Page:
As a child, I was always afraid of the “unforgivable sin,” which Jesus talks about in today’s gospel lesson (Mark 3:19-35). In the passage, he notes that because the Scribes had assumed that Jesus was possessed by an evil spirit they had committed the unforgivable sin, which was to “blaspheme against the Holy Spirit.” Basically, instead of seeing the Spirit at work they called it the Devil, and thus earned themselves a quick trip to hell. More than one Sunday school teacher tried to explain to me that it wasn’t the sort of sin that once committed left an indelible go-to-hell mark on your salvation passport. They claimed it had more to do with failing to experience God’s love and forgiveness. But I didn’t buy it then, and I’m not sure I buy it now.
It’s pretty clear: “Whoever blasphemes against the Holy Spirit can never have forgiveness but is guilty of an eternal sin.” To me, blasphemy means to make ungodly that which is godly, so blasphemy against the Holy Spirit involves profaning the Spirit’s work in the world. But how often have I done that?
I grew up in a small town in an era in which kids rode their bikes all through town until sunset, when they returned home. In my hometown there was a “crazy” lady who walked around and approached people, trying to convince them that the world was coming to an end. She liked to approach children because we were the ones least likely to assert dismissive authority over her. She scared me. Both her words and her appearance were off-putting. When I asked my mother about her, she told me to ignore her as a harmless irritant. “She’s not sane,” she explained. “She has some mental issues that make her do odd things.” I believed it, and I passed the good news along to my friends the next time we saw her. But what if she was really doing the Lord’s work? What if she were possessed by the Holy Spirit and had been led by God to preach the message of repentance to the residents of our small town? Was I blaspheming the Holy Spirit?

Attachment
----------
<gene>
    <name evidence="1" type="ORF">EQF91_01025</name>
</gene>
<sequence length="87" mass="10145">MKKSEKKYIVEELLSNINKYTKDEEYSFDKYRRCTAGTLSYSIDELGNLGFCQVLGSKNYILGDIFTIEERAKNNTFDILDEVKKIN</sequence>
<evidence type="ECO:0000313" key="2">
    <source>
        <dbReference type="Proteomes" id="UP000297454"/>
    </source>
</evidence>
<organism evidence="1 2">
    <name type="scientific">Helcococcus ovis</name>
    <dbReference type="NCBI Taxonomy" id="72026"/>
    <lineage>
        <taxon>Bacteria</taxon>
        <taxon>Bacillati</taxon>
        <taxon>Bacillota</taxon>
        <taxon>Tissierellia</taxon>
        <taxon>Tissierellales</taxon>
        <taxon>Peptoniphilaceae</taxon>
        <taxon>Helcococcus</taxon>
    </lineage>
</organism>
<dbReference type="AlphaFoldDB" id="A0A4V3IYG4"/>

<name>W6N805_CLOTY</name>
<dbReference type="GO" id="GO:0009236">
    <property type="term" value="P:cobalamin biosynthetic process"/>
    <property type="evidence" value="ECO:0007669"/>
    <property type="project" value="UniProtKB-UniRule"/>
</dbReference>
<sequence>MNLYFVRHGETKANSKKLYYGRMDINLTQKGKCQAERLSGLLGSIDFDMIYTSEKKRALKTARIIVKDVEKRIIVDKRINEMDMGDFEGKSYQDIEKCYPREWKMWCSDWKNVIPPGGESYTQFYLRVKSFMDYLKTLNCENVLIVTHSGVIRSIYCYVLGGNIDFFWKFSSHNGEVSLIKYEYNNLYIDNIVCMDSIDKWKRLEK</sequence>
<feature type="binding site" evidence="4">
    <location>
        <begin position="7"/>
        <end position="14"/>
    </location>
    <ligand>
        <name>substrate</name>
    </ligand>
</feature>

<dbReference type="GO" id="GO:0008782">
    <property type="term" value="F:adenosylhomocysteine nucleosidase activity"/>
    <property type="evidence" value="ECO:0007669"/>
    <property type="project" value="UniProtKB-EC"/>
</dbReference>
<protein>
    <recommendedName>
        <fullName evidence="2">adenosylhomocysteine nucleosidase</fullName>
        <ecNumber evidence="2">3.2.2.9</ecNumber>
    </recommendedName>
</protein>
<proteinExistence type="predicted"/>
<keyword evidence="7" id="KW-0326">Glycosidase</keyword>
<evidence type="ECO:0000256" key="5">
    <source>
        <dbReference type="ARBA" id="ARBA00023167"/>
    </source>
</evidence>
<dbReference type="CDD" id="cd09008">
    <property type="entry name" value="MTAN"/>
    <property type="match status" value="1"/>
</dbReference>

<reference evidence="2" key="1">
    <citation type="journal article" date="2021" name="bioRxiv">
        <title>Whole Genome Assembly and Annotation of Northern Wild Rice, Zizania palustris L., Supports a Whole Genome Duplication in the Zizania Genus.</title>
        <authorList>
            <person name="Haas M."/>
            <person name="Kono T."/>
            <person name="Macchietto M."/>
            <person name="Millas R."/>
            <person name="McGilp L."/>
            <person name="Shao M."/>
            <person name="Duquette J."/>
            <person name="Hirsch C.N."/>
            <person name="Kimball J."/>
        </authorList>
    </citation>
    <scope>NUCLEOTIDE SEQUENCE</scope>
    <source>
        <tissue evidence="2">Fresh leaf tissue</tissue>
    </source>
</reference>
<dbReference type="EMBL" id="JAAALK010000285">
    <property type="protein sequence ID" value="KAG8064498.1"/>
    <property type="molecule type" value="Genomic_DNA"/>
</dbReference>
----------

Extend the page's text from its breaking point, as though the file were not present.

How often have I denied God’s work and written it off as ungodly? Prophets in all shapes and sizes have a history of such denigration. Who are the prophets of this age—those whom we have labeled as “rabble-rousers” in order to deny the godliness of their work? Suffragettes. Freedom riders. Advocates. There are some within our church that believe that the liberalization of our faith is heresy and the devil’s work. But what if it’s the Spirit’s work? Is that an unforgivable sin?
I don’t think Jesus is trying emphasize the consequences as much as he wants to draw our attention to the mechanics of the sin itself. We must be open to the Spirit’s work. We cannot be like the Scribes—who already knew before Jesus even arrived what would actually qualify as the Spirit’s work. Anything that didn’t fit on their predefined checklist would certainly be the Devil’s work. And that’s us. We are the scribes. We are too quick to label as heresy that which might be the radical work of the Spirit. Doing that once and discovering one’s error isn’t unforgivable. But living a whole life denying that the Spirit might be doing things beyond our understanding or expectation is.